Breaking open, it slid across the white gooey carpet and down onto the semi-solid slab of green and lighter green. Picking up the top layer, there seemed to be no stopping the bright yellow flow. Plunging down into a deep sea of red, filling and flowing over a mountain of rough terrain. Streaks of red and yellow running together. Heat rushed into the porous landscape. A white thick cream oozed everywhere quelling the sting.
Jet removed the prongs of his fork from the broken yoke. A thick strand clung to the metal tip. He watched as it thinned, finally snapping back. A tingle ran across Jet’s back and down his arms. He placed his fork down resting it against the tip of the bowl. Reaching under the table he adjusted himself. It wasn’t often that he made himself Chilaquiles Rojos with a fried egg and cheese.
It was a special occasion that called for a special recipe. Jet shifted in his chair. His skin pinched against the wooden surface. Birds chirped outside, enjoying the return of spring. It all felt so familiar – the sunlight filling the kitchen, the charge of excitement, the various types of red laid out before him. He fixed his shirt, before taking a firm grasp on himself. Three years ago, Jet had cemented his commitment to himself and the remains of roommate underneath the back porch.
He and Doug had always gotten along well. Doug was a great roommate who always paid his rent on time and did his share around the house. It was something Jet had been leery of when he first decided to open his home to a roommate. He had lost his job for the second time that year. Jet had known he was different than most, but up until the following year he hadn’t thought it would interfere in his ability to work.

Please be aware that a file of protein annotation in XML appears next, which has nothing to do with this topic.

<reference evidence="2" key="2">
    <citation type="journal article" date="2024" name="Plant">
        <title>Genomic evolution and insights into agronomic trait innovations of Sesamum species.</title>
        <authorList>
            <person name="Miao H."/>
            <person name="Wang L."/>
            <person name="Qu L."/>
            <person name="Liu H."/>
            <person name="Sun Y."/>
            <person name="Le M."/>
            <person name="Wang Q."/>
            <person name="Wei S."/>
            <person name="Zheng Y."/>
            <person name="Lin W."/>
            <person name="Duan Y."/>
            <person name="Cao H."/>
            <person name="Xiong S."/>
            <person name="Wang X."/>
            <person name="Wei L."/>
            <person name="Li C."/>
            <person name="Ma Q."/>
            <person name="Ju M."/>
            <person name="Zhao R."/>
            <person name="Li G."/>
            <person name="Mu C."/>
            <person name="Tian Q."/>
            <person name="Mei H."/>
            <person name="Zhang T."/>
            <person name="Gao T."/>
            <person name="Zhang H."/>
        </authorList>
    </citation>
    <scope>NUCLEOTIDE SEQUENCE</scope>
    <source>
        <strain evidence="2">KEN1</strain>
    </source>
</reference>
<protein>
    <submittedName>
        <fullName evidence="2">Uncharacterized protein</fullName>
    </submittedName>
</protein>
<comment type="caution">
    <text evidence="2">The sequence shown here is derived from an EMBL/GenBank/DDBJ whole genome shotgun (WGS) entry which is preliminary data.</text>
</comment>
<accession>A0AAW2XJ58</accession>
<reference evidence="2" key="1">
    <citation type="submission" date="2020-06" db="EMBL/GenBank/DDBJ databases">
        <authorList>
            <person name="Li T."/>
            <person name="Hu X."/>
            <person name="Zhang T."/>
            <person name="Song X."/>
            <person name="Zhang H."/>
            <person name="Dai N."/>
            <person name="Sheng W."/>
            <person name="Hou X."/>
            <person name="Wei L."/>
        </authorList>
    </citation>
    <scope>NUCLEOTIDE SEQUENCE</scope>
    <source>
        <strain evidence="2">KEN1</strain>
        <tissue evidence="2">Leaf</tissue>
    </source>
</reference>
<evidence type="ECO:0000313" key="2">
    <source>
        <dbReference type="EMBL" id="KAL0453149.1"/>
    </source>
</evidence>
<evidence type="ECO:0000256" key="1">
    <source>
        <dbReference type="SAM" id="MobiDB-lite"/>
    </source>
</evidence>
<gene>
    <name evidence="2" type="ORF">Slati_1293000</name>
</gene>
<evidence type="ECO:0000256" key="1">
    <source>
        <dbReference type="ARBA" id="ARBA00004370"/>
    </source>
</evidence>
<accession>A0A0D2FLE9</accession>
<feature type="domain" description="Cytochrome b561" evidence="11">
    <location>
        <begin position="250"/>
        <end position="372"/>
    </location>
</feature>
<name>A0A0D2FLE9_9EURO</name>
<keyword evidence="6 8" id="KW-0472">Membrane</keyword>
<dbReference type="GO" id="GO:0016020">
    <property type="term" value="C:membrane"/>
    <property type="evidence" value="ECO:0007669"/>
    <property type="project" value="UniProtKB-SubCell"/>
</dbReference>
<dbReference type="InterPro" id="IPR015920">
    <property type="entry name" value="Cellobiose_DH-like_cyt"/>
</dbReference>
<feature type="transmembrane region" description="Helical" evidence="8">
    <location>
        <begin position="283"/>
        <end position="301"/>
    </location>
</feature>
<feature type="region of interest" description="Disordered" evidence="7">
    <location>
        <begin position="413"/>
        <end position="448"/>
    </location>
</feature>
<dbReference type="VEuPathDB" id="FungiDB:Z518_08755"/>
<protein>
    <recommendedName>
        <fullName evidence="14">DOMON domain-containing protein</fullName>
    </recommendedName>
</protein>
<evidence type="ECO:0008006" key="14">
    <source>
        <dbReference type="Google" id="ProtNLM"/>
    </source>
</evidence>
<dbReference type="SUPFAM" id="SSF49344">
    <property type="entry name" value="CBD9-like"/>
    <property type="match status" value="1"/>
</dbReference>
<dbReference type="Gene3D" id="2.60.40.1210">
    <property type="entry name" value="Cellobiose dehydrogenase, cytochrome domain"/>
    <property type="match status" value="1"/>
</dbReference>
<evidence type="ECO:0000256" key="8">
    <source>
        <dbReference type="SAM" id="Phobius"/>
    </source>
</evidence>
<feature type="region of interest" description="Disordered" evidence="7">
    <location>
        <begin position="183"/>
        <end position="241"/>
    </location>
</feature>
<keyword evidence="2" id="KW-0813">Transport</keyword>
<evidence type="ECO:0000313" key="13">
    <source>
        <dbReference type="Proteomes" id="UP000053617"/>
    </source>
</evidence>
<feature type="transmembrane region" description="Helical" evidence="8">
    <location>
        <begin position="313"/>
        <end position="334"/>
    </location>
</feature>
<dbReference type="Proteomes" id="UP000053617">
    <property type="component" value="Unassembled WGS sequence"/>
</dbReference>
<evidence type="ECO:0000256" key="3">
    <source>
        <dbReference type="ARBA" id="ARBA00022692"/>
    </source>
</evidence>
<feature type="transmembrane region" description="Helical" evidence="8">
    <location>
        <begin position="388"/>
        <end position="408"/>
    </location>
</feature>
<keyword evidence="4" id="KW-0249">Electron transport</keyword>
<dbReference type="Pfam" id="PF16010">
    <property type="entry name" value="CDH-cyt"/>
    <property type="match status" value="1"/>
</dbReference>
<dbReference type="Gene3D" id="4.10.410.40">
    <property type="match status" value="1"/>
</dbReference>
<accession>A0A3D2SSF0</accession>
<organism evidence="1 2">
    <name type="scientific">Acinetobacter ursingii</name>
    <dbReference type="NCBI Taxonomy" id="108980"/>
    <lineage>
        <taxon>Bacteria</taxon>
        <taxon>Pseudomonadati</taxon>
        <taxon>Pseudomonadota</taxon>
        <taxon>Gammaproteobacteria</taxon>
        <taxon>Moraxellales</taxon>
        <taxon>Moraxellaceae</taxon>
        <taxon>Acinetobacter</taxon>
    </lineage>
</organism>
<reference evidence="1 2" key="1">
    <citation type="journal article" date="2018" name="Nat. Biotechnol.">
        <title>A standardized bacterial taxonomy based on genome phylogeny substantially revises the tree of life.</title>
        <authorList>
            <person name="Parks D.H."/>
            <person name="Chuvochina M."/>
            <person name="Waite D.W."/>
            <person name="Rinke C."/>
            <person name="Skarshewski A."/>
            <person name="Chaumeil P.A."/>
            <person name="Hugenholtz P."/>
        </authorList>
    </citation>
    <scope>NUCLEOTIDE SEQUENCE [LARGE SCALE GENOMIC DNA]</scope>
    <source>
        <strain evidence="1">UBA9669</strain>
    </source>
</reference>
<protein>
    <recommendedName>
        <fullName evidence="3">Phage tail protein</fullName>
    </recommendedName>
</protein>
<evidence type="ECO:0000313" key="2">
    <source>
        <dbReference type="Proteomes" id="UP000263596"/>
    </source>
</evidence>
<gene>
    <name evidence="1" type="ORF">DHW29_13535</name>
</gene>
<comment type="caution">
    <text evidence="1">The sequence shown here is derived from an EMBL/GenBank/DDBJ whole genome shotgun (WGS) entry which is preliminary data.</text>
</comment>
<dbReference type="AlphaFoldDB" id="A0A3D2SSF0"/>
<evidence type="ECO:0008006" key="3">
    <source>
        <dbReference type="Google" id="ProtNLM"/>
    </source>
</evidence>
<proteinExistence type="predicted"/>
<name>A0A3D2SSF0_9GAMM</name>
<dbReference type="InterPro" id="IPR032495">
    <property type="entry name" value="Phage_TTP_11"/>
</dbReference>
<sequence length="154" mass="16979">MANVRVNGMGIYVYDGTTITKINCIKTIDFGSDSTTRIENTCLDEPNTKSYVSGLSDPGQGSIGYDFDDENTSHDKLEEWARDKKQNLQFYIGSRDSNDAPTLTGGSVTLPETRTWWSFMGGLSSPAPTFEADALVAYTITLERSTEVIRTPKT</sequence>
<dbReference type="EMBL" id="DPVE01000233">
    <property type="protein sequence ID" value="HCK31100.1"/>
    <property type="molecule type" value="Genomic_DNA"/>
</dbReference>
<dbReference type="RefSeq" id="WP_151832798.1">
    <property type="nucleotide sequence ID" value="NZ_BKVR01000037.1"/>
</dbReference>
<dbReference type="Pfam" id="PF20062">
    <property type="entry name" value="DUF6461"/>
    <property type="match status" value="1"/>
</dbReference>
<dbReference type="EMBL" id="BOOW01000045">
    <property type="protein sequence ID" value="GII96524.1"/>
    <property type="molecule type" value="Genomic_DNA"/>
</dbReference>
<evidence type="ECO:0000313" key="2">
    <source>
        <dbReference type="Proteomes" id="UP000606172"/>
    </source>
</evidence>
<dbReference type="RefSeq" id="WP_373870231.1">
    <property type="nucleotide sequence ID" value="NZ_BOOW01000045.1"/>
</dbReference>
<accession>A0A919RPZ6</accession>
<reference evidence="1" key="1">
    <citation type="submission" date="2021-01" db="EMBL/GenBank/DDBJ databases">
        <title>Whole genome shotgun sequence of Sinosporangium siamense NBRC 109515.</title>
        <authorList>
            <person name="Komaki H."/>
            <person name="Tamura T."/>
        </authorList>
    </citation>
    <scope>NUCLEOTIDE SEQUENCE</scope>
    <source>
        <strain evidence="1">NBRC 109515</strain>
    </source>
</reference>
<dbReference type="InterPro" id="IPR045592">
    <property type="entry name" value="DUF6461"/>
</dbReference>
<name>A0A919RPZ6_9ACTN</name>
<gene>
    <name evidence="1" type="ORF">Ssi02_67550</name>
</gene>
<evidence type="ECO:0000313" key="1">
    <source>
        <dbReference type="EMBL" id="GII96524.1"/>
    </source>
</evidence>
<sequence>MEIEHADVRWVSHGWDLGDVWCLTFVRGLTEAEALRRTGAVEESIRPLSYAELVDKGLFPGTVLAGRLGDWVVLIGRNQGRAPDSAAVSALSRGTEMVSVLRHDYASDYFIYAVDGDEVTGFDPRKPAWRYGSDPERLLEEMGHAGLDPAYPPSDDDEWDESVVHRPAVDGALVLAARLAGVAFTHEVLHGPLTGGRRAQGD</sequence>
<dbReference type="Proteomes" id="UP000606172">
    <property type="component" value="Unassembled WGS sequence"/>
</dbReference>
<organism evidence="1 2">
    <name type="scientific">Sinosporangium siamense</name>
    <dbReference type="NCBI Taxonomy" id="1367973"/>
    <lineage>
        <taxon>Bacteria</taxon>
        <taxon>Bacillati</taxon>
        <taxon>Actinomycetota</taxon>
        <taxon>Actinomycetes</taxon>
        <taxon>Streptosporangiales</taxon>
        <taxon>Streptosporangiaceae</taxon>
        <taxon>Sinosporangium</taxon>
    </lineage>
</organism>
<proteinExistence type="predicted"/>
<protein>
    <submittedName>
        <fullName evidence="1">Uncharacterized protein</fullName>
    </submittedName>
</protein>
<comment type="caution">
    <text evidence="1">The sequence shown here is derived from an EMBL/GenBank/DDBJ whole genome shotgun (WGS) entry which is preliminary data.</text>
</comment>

When Doug showed up for their lunch meeting, Jet had reservations. He was tall. Much taller than Jet. He was skinny, but had obviously once been a man of muscle. Jet studied him over lunch. There was a damage there that Jet recognized. He felt excited at the prospect. It made Doug more inclined to Jet unlike the rest of the fair-waging world. He even had a pet bird, Lucinda.
Jet despised pets, but a bird seemed to intrigue him. It lived in a ventilated cage. It didn’t shit or slobber around the house. If there was an end of times, it would be at least one meal. How different from chicken or pigeon could it be?
Doug accepted Jet’s offer. In two weeks Jet would have a steady source of income to pay his bills and could take his time finding a new job. More than that, he might even have a friend. Jet sat on the guest bed looking around the sparse room. Soon it would be filled with Doug. Jet felt excitement course through him once more. Freeing himself from the confines of his khakis, Jet gave into the moment. When he was done, he left the room and walked into the basement for the cleaning supplies.
Weeks became months. They learned each others’ schedules. They picked up on their habits – both good and bad – and remembered the small things that would drive the other mad. After two weeks, Doug was regularly making his bed and Jet would wait until there was a full load to run the dishwasher. Every Sunday at noon, Jet would shave Doug’s hair. They would both clean up together.
Doug had few friends outside of work. He was concentrated on his career. Something trendy that didn’t make much sense to Jet. It didn’t matter. After the first year they had Pizza Friday with a rented movie, and went to dinner and a movie out on Saturday. They alternated who picked what.
Jet would pack Doug’s lunch, something much healthier than whatever takeout he had been living on before. Doug would bring home a fancy case of beer for Jet to try. They talked about Sam, who had ruined Doug’s last career. They mourned the loss of Jet’s pet dog from adolescence. They talked loosely of Jet’s celibacy, and of Doug’s break from dating. They had accepted each other, not just as roommates, but as damaged goods.